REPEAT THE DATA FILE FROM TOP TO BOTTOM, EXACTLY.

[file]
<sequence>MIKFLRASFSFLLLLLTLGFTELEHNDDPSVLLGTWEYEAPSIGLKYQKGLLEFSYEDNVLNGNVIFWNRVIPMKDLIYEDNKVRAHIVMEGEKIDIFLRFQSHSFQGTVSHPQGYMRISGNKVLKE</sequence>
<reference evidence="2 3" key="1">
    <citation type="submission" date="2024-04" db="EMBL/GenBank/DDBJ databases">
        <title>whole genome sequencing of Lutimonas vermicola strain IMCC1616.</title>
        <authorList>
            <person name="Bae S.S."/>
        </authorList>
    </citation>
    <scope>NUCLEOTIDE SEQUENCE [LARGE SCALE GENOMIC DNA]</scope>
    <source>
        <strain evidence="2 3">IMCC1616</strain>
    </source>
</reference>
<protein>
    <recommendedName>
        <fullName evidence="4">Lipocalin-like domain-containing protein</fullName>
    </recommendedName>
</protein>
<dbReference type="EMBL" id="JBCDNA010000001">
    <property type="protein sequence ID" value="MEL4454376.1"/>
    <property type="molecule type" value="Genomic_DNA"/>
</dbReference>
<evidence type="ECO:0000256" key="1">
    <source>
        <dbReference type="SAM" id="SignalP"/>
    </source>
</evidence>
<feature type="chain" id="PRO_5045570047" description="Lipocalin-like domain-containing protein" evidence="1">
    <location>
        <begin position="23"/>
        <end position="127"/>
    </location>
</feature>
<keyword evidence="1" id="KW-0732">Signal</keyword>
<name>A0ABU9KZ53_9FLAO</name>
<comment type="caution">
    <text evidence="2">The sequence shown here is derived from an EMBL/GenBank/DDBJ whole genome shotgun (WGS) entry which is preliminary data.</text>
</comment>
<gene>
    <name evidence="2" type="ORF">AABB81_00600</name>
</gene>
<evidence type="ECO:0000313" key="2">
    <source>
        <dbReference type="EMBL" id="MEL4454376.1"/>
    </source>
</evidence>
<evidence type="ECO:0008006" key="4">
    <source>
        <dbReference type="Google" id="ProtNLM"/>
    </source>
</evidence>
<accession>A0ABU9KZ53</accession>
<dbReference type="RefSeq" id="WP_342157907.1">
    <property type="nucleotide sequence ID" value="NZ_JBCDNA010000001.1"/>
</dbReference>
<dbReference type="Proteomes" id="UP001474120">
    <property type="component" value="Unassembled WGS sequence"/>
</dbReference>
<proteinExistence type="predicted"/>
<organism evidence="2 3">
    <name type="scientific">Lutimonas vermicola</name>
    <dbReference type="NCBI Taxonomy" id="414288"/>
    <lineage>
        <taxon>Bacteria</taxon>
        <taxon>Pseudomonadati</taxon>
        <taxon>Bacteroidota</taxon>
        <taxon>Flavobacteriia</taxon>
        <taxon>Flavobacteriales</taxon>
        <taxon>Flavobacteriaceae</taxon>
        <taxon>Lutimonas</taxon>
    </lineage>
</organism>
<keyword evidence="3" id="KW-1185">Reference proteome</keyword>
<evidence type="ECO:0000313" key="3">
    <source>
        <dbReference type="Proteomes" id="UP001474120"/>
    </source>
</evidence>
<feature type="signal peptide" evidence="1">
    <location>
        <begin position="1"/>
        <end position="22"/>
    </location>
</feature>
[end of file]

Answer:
<sequence>MIKFLRASFSFLLLLLTLGFTELEHNDDPSVLLGTWEYEAPSIGLKYQKGLLEFSYEDNVLNGNVIFWNRVIPMKDLIYEDNKVRAHIVMEGEKIDIFLRFQSHSFQGTVSHPQGYMRISGNKVLKE</sequence>
<reference evidence="2 3" key="1">
    <citation type="submission" date="2024-04" db="EMBL/GenBank/DDBJ databases">
        <title>whole genome sequencing of Lutimonas vermicola strain IMCC1616.</title>
        <authorList>
            <person name="Bae S.S."/>
        </authorList>
    </citation>
    <scope>NUCLEOTIDE SEQUENCE [LARGE SCALE GENOMIC DNA]</scope>
    <source>
        <strain evidence="2 3">IMCC1616</strain>
    </source>
</reference>
<protein>
    <recommendedName>
        <fullName evidence="4">Lipocalin-like domain-containing protein</fullName>
    </recommendedName>
</protein>
<dbReference type="EMBL" id="JBCDNA010000001">
    <property type="protein sequence ID" value="MEL4454376.1"/>
    <property type="molecule type" value="Genomic_DNA"/>
</dbReference>
<evidence type="ECO:0000256" key="1">
    <source>
        <dbReference type="SAM" id="SignalP"/>
    </source>
</evidence>
<feature type="chain" id="PRO_5045570047" description="Lipocalin-like domain-containing protein" evidence="1">
    <location>
        <begin position="23"/>
        <end position="127"/>
    </location>
</feature>
<keyword evidence="1" id="KW-0732">Signal</keyword>
<name>A0ABU9KZ53_9FLAO</name>
<comment type="caution">
    <text evidence="2">The sequence shown here is derived from an EMBL/GenBank/DDBJ whole genome shotgun (WGS) entry which is preliminary data.</text>
</comment>
<gene>
    <name evidence="2" type="ORF">AABB81_00600</name>
</gene>
<evidence type="ECO:0000313" key="2">
    <source>
        <dbReference type="EMBL" id="MEL4454376.1"/>
    </source>
</evidence>
<evidence type="ECO:0008006" key="4">
    <source>
        <dbReference type="Google" id="ProtNLM"/>
    </source>
</evidence>
<accession>A0ABU9KZ53</accession>
<dbReference type="RefSeq" id="WP_342157907.1">
    <property type="nucleotide sequence ID" value="NZ_JBCDNA010000001.1"/>
</dbReference>
<dbReference type="Proteomes" id="UP001474120">
    <property type="component" value="Unassembled WGS sequence"/>
</dbReference>
<proteinExistence type="predicted"/>
<organism evidence="2 3">
    <name type="scientific">Lutimonas vermicola</name>
    <dbReference type="NCBI Taxonomy" id="414288"/>
    <lineage>
        <taxon>Bacteria</taxon>
        <taxon>Pseudomonadati</taxon>
        <taxon>Bacteroidota</taxon>
        <taxon>Flavobacteriia</taxon>
        <taxon>Flavobacteriales</taxon>
        <taxon>Flavobacteriaceae</taxon>
        <taxon>Lutimonas</taxon>
    </lineage>
</organism>
<keyword evidence="3" id="KW-1185">Reference proteome</keyword>
<evidence type="ECO:0000313" key="3">
    <source>
        <dbReference type="Proteomes" id="UP001474120"/>
    </source>
</evidence>
<feature type="signal peptide" evidence="1">
    <location>
        <begin position="1"/>
        <end position="22"/>
    </location>
</feature>